By John Lohn and Phil Whitten
MONTREAL, Canada, July 26. THE third night of swimming action at the World Championships includes five championship races. On the women’s side, medals will be distributed in the 1,500 freestyle, 100 backstroke and 100 breaststroke. For the men, titles will be awarded in the 100 backstroke and 200 freestyle. Tonight could be the finest night of swimming for the American women. The U.S. could take all three events. If that occurs, it would boost American spirits into orbit along with the space shuttle.
Women's 1,500 Freestyle (PW)
If ever there was a wide-open race, this has got to be it. Eight women will stand on the starting blocks this evening and any one of them could take the gold, any three walk away with medals.
It took under 16:30 to make it back for the finals, and some big names will find themselves watching from the stands tonight, rather than contending for the gold: France's Laure Manaudou, world record-holder in the short course version of this race, who earlier this year swam a 16:16; Sachiko Yamada of Japan, WR-holder for 800 meters short course, who had the No. 1 time in the world last year in this event, 16:06.13; and Australia's Sarah Paton, who went 16:17 at the Aussie Trials.
We see the race probably coming down to four swimmers: Britain's Rebecca Cooke, SMU-trained Flavia Rigamonti of Switzerland, Canada's Brittany Reimer, who was fourth in the 400, and the USA's Kate Ziegler, who only qualified seventh in 16:26 but is ready to bust a move.
The USA's Laura Conway dropped 25 seconds from her previous PR (16:42.34) to record the No.2 prelim time, a surprising 16:17.97. She'll probably have to slash another 10 seconds tonight to be in the medal hunt.
Men’s 100 Backstroke (JL)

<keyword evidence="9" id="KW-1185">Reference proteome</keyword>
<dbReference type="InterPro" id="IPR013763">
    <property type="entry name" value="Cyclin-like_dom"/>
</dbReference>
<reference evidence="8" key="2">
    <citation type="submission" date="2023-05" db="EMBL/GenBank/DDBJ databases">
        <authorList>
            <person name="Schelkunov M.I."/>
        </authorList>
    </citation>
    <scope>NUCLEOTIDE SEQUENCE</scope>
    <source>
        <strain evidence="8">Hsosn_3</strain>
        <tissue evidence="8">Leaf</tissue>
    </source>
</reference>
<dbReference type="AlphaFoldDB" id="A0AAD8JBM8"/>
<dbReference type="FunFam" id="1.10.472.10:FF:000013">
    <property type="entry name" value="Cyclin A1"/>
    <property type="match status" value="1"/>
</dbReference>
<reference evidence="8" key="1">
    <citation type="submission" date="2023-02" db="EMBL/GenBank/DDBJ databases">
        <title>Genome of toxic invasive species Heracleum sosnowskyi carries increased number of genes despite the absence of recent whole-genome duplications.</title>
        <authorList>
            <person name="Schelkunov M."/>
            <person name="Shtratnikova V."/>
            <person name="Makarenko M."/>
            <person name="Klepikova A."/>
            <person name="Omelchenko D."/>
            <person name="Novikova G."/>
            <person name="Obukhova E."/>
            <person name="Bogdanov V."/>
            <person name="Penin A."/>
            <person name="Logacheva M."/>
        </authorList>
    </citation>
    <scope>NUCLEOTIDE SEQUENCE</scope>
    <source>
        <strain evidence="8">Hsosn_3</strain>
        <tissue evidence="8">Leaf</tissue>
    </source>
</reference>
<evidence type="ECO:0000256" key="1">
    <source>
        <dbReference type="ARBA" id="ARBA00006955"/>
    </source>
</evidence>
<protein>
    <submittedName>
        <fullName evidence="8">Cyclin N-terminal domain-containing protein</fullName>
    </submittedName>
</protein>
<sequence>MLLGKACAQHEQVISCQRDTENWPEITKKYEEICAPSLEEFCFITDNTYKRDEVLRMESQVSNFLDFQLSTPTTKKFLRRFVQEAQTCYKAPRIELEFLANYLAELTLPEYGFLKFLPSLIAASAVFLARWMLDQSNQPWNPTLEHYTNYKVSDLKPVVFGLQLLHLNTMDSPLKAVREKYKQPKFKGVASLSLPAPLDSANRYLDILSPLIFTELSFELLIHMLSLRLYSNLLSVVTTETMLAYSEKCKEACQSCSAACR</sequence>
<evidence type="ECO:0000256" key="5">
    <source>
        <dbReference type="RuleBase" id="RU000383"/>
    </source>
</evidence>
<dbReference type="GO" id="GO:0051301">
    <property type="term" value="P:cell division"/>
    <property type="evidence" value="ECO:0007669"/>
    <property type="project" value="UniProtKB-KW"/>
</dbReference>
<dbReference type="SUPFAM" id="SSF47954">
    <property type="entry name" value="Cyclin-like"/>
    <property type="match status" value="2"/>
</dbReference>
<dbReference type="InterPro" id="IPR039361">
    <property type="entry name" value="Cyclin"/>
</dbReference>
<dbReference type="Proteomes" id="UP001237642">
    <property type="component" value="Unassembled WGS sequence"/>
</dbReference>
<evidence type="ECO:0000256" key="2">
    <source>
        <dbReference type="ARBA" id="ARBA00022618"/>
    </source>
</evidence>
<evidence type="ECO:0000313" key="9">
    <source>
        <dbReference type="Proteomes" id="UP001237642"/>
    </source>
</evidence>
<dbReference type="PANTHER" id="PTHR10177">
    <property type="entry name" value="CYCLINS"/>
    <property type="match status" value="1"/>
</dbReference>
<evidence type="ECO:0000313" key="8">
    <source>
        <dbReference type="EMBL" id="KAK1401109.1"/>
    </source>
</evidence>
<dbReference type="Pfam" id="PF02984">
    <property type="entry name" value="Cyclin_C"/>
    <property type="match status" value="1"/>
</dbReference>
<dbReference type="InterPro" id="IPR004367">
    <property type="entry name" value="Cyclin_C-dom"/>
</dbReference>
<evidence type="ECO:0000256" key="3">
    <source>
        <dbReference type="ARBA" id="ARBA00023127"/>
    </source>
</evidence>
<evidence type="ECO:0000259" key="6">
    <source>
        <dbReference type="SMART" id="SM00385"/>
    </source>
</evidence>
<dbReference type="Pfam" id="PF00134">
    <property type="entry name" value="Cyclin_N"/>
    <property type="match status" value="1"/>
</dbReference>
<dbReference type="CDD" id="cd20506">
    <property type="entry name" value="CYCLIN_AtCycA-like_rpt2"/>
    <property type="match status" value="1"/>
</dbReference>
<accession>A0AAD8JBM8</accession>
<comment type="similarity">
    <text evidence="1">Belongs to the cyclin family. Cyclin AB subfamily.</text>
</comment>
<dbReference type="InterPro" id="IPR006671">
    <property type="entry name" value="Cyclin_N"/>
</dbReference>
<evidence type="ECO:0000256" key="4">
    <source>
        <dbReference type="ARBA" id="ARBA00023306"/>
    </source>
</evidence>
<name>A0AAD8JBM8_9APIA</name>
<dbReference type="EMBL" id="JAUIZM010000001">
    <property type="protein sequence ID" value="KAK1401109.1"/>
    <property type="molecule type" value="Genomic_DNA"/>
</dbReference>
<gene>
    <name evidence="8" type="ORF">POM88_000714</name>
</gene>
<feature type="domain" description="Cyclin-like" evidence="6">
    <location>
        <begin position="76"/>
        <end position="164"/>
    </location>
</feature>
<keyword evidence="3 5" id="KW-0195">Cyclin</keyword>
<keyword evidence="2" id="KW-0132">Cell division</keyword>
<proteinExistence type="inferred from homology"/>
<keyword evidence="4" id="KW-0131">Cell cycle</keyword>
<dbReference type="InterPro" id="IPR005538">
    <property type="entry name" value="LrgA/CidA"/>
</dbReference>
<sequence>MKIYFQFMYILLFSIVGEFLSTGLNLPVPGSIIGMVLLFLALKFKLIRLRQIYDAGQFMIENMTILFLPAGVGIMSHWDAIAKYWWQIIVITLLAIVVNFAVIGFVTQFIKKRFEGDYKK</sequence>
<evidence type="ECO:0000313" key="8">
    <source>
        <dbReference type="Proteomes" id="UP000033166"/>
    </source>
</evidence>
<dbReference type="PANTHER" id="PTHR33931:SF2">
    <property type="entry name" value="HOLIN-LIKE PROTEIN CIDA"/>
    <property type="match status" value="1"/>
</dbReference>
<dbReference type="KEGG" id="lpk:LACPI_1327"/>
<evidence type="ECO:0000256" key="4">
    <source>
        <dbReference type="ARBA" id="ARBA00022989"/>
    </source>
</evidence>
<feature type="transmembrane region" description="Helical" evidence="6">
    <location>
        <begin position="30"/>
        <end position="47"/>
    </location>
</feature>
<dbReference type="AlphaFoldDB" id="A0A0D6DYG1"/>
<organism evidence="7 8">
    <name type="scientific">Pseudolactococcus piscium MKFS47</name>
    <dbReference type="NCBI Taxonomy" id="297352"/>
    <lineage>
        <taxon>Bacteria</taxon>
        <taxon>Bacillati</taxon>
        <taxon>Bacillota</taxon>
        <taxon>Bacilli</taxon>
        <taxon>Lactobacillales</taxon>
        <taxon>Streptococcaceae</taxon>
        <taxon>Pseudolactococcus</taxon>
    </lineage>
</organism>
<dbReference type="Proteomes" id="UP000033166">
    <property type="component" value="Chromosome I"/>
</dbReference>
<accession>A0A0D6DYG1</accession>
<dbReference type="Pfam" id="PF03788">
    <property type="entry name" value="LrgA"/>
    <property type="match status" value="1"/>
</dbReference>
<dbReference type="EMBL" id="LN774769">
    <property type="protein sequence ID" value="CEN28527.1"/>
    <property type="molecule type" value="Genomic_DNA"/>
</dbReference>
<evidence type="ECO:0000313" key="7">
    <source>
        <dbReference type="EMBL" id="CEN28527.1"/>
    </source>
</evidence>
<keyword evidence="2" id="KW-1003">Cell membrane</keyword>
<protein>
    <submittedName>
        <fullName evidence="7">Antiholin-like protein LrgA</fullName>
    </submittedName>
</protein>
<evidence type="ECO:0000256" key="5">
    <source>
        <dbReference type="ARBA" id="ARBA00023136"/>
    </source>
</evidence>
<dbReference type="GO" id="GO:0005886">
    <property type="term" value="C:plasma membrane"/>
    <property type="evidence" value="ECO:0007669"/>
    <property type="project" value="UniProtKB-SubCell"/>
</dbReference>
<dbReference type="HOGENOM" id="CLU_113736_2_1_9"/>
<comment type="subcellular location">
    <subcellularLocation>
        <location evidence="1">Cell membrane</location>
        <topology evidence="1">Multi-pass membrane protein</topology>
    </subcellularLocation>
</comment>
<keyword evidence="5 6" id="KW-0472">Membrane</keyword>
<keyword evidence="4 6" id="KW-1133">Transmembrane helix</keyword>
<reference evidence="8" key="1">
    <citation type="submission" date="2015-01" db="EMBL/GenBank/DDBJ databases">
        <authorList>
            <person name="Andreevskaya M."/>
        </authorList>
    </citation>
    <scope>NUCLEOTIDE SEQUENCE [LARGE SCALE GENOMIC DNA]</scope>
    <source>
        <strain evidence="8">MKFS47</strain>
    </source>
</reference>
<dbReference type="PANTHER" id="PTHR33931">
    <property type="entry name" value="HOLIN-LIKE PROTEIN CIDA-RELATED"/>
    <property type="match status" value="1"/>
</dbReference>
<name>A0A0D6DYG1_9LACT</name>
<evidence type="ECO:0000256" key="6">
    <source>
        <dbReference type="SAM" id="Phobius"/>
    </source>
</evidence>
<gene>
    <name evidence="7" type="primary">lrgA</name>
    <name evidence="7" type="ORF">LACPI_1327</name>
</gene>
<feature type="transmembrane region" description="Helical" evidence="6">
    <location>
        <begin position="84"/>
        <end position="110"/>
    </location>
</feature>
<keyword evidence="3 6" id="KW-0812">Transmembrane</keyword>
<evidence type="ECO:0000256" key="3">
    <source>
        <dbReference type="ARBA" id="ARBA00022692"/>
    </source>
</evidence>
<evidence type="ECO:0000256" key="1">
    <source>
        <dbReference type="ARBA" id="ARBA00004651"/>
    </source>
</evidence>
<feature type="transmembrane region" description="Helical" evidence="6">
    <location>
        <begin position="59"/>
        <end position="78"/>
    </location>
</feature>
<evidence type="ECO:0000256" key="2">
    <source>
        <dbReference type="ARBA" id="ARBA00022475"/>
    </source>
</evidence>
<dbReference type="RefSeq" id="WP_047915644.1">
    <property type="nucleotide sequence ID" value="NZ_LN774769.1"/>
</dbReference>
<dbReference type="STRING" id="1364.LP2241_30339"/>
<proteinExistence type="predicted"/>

For several years now, the United States’ Aaron Peirsol has had a monopoly on the event, evident in the fact that he holds the world record (53.17) and four of the five fastest times in history. Peirsol, a Longhorn Aquatics standout, is the defending world champion and reigning Olympic titlist. He moved into the final with a swim of 54.46, good for the top seed.
Peirsol appeared to be on cruise control during each of his first two swims and is the heavy favorite to capture gold. Still, the field for the championship race is strong and jam-packed. American Randall Bal and Japan’s Tomomi Morita tied for the second seed at 54.49, but were barely ahead of Hungary’s Laszlo Cseh and Russia’s Arkady Vyatchanin, who each clocked 54.52.
The Olympic silver medalist, Austria’s Markus Rogan qualified seventh. But, the Stanford product is a big-meet performer and will undoubtedly find himself in medal contention. Look for Peirsol to win the event with Bal, a quick starter, completing an American sweep of the gold and silver. We’ll take Morita for the bronze, but in an ultra-tight finish.
Women's 100 Breaststroke (PW)
In the 100-meter breaststroke, a race that includes 2004 Olympic gold medalist Luo Xuejuan of China and Olympic bronze medalist Leisel Jones of Australia, the U.S. could go one-two.